With Honey Dijon
The Bomb Factory, Dallas
Thursday, May 12, 2016
Disclosure, the English electronic duo of siblings, sold out the Bomb Factory Thursday night and easily won over the crowd with their blend of house, U.K. garage, R&B and pop. Guy and Howard Lawrence stood surrounded by massive consoles, but they had no need to be flashy: these music producers have a live show guided by their considerable skills on drums and bass.
Taking cues from the early '90s, Disclosure does not have a sound you would expect to come from brothers in their early 20s. The early material they put online in 2010 was noisier with dubstep leanings. But as Disclosure received a positive response, surprising amounts of streams and started getting chased after for remixes, their sound cleaned up into something closer to U.K. garage, electronic music with a distinctive percussive rhythm with syncopated hi-hats, cymbals and snares.
Disclosure’s made their sound pop-orientated through collaborations with vocalists, making an early splash with a remix of Jessie Ware’s “Running” before getting signed and hitting it big with tracks that helped launch the careers of other British artists. Disclosure brought the momentum of two wildly popular, Grammy nominated albums to Dallas last night and the buzz was palpable. Finding a parking space at any price anywhere in Deep Ellum before the show was no small feat.
The night started with the humming bass and clubby beeps of “White Noise,” the slinky 2013 single from their debut album, Settle. Featuring vocals from AlunaGeorge, the song is a perfect example of Disclosure’s ability to be both critically and commercially viable.
As far as all those famous guest vocalists that are featured on many of Disclosure’s songs, they were—surprise— not in attendance, leaving prerecorded vocal tracks to pick up a lot of slack. But this seemed to make no difference whatsoever to the audience, who danced with what little space they had, often using moves that told you exactly which part of Dallas they are from — those Uptown crews, in particular, were hysterical.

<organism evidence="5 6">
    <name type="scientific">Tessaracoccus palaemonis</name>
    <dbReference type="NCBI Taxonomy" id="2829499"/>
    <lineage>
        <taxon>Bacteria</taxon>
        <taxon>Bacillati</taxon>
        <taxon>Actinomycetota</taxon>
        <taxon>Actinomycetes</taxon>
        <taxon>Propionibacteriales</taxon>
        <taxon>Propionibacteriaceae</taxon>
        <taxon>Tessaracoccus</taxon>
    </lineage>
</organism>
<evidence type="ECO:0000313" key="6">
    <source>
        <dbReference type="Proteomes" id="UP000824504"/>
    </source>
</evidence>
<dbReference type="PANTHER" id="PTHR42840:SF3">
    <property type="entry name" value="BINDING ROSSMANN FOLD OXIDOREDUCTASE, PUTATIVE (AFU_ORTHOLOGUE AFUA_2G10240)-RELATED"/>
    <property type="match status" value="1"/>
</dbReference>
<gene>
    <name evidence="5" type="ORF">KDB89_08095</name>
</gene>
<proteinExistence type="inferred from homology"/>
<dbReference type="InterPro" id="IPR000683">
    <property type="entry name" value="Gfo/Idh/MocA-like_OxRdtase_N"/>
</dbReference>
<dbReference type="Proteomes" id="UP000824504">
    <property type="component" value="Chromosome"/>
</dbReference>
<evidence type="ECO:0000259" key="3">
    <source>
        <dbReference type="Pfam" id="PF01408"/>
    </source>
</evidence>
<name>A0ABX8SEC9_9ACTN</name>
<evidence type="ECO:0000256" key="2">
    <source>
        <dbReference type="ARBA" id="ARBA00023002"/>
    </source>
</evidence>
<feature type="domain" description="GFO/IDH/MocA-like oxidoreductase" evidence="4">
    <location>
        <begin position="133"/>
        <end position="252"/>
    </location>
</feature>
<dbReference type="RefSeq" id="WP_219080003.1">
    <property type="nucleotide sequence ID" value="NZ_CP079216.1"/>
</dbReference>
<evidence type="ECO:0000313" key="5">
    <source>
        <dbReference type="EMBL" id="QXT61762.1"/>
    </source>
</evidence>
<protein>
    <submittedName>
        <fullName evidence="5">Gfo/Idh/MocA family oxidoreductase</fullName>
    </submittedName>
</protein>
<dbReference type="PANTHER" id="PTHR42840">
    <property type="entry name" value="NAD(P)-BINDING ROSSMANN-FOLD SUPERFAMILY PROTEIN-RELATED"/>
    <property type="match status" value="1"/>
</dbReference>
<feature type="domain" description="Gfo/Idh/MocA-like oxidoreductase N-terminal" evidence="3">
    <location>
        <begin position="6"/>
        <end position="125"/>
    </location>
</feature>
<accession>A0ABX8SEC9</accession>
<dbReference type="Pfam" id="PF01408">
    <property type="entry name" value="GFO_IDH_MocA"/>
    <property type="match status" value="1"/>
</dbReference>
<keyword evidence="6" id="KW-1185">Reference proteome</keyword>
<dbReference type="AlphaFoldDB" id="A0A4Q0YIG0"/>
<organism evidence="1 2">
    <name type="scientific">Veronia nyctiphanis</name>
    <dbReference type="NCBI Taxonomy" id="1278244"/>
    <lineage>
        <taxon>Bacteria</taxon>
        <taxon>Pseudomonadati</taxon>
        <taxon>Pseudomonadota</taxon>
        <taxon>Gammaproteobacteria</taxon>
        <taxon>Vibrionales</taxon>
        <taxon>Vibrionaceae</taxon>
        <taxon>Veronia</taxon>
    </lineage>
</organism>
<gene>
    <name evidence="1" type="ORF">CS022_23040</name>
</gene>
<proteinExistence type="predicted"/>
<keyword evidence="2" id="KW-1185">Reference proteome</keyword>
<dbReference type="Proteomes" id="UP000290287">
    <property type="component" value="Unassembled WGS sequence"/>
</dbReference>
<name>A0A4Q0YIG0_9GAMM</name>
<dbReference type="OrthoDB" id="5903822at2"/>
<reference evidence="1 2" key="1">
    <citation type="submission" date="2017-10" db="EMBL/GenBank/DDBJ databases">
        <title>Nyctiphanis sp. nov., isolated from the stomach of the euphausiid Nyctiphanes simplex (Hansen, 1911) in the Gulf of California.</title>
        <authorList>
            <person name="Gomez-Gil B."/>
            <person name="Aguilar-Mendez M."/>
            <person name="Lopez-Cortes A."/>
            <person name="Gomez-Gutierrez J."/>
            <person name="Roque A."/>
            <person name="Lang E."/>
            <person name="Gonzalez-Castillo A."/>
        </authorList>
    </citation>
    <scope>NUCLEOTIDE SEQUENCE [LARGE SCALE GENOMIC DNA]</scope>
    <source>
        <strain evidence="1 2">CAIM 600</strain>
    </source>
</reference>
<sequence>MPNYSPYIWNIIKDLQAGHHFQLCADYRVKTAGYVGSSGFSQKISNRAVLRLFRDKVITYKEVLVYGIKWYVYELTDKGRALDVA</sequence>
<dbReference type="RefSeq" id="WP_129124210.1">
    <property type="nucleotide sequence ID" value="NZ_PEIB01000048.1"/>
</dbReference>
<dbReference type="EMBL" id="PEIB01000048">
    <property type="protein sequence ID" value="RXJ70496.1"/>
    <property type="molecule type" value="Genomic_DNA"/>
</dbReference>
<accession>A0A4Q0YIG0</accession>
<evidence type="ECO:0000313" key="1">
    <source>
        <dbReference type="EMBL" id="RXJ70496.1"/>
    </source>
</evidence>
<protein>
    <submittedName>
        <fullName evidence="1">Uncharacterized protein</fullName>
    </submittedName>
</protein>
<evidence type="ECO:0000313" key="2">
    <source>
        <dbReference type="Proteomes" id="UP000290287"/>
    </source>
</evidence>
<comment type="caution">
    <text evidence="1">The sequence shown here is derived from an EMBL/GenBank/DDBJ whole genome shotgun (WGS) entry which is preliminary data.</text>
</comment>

The duo performed the original version of “F for You” with younger brother Howard on vocals, even though the Mary J. Blige remix is better known. After launching into the set with a couple early tracks, Disclosure focused on their latest album, Caracal, for most of the tracks that comprised their two-hour set. Other than pausing for a quick, “Thanks for being here!” or, “How are you feeling tonight?” the music and lights were nonstop, with animated faces sometimes appearing on the screens to mouth the words to the songs.
Howard gave his best vocals of the night early on with “Jaded,” the breezy house-pop track with that catchy, “Why, oh, why do you have to lie?” chorus. Then they performed “Magnets,” their fall single and one of last year’s biggest hits, a collaboration with Lorde. They played last year’s “Omen,” a single they did with Sam Smith that has mysterious lyrics, a beat that is minimal and a vibe that is chill, if not slow motion.
There were plenty more of their more recent hits sprinkled in to the set, including the the Weeknd track “Nocturnal,” along with mainstays like the Eliza Doolittle collaboration, "You & Me." There was even a real, live guest vocalist in the form of Brandon Riley, who appeared for "Moving Mountains" during the encore and whose name seemed unfamiliar to most in the audience. But it was some of the earliest tracks that helped end the night on a high.
If you like this story, consider signing up for our email newsletters.
SHOW ME HOW
You have successfully signed up for your selected newsletter(s) - please keep an eye on your mailbox, we're movin' in!
The main set was closed off with “When a Fire Starts to Burn,” the track that drew so much attention to the release of their debut album. Three years later, its basic house groove with some bounce, a rolling bassline, thick organ and clattering hi-hats still sounds like a statement of intent. Then they closed the encore with “Latch,” their other single with Sam Smith.
With vocals that many first assumed were female, a different time signature for house, jazz chords and melody, "Latch" was originally thought of as too strange for the radio and not clubby enough for clubs. But the Lawrence brothers were onto something, and on Thursday they reminded Dallas just how accessible that strangeness could be.